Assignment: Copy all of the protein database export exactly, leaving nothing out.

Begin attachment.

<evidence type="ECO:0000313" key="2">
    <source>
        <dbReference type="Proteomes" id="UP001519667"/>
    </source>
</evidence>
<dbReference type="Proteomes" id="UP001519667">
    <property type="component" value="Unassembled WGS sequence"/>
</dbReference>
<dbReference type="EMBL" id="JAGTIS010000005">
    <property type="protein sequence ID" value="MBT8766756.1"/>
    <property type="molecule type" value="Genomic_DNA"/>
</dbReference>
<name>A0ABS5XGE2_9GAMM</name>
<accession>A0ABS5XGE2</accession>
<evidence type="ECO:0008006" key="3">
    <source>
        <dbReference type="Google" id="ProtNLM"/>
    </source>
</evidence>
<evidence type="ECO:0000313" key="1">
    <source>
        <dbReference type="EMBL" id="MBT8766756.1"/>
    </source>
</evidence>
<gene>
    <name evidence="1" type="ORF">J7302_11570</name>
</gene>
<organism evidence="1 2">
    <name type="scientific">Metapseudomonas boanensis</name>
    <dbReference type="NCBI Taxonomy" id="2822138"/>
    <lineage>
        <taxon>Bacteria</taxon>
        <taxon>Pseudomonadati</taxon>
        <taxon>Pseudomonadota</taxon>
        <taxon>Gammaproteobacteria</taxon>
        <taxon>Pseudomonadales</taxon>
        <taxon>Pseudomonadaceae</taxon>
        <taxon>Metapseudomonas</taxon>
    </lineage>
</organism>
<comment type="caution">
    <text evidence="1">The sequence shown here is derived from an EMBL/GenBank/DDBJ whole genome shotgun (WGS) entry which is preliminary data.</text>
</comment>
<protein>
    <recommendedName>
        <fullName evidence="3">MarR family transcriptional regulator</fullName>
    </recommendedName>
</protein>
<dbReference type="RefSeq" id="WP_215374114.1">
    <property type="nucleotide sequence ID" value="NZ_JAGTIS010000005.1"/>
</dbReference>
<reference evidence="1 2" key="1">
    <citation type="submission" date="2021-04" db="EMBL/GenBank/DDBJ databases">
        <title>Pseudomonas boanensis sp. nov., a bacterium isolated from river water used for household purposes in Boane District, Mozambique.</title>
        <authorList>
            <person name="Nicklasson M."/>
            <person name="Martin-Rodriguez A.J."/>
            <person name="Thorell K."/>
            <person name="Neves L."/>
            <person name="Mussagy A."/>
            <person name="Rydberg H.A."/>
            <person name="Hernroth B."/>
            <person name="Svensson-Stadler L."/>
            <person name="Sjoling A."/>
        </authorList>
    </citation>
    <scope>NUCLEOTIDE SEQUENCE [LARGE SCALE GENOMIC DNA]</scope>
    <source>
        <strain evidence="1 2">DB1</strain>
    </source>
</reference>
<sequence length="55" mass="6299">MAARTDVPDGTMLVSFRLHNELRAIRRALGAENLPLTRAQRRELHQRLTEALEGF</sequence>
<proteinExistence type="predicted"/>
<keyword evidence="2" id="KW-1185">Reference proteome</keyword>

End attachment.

<evidence type="ECO:0000313" key="2">
    <source>
        <dbReference type="Proteomes" id="UP001519667"/>
    </source>
</evidence>
<dbReference type="Proteomes" id="UP001519667">
    <property type="component" value="Unassembled WGS sequence"/>
</dbReference>
<dbReference type="EMBL" id="JAGTIS010000005">
    <property type="protein sequence ID" value="MBT8766756.1"/>
    <property type="molecule type" value="Genomic_DNA"/>
</dbReference>
<name>A0ABS5XGE2_9GAMM</name>
<accession>A0ABS5XGE2</accession>
<evidence type="ECO:0008006" key="3">
    <source>
        <dbReference type="Google" id="ProtNLM"/>
    </source>
</evidence>
<evidence type="ECO:0000313" key="1">
    <source>
        <dbReference type="EMBL" id="MBT8766756.1"/>
    </source>
</evidence>
<gene>
    <name evidence="1" type="ORF">J7302_11570</name>
</gene>
<organism evidence="1 2">
    <name type="scientific">Metapseudomonas boanensis</name>
    <dbReference type="NCBI Taxonomy" id="2822138"/>
    <lineage>
        <taxon>Bacteria</taxon>
        <taxon>Pseudomonadati</taxon>
        <taxon>Pseudomonadota</taxon>
        <taxon>Gammaproteobacteria</taxon>
        <taxon>Pseudomonadales</taxon>
        <taxon>Pseudomonadaceae</taxon>
        <taxon>Metapseudomonas</taxon>
    </lineage>
</organism>
<comment type="caution">
    <text evidence="1">The sequence shown here is derived from an EMBL/GenBank/DDBJ whole genome shotgun (WGS) entry which is preliminary data.</text>
</comment>
<protein>
    <recommendedName>
        <fullName evidence="3">MarR family transcriptional regulator</fullName>
    </recommendedName>
</protein>
<dbReference type="RefSeq" id="WP_215374114.1">
    <property type="nucleotide sequence ID" value="NZ_JAGTIS010000005.1"/>
</dbReference>
<reference evidence="1 2" key="1">
    <citation type="submission" date="2021-04" db="EMBL/GenBank/DDBJ databases">
        <title>Pseudomonas boanensis sp. nov., a bacterium isolated from river water used for household purposes in Boane District, Mozambique.</title>
        <authorList>
            <person name="Nicklasson M."/>
            <person name="Martin-Rodriguez A.J."/>
            <person name="Thorell K."/>
            <person name="Neves L."/>
            <person name="Mussagy A."/>
            <person name="Rydberg H.A."/>
            <person name="Hernroth B."/>
            <person name="Svensson-Stadler L."/>
            <person name="Sjoling A."/>
        </authorList>
    </citation>
    <scope>NUCLEOTIDE SEQUENCE [LARGE SCALE GENOMIC DNA]</scope>
    <source>
        <strain evidence="1 2">DB1</strain>
    </source>
</reference>
<sequence length="55" mass="6299">MAARTDVPDGTMLVSFRLHNELRAIRRALGAENLPLTRAQRRELHQRLTEALEGF</sequence>
<proteinExistence type="predicted"/>
<keyword evidence="2" id="KW-1185">Reference proteome</keyword>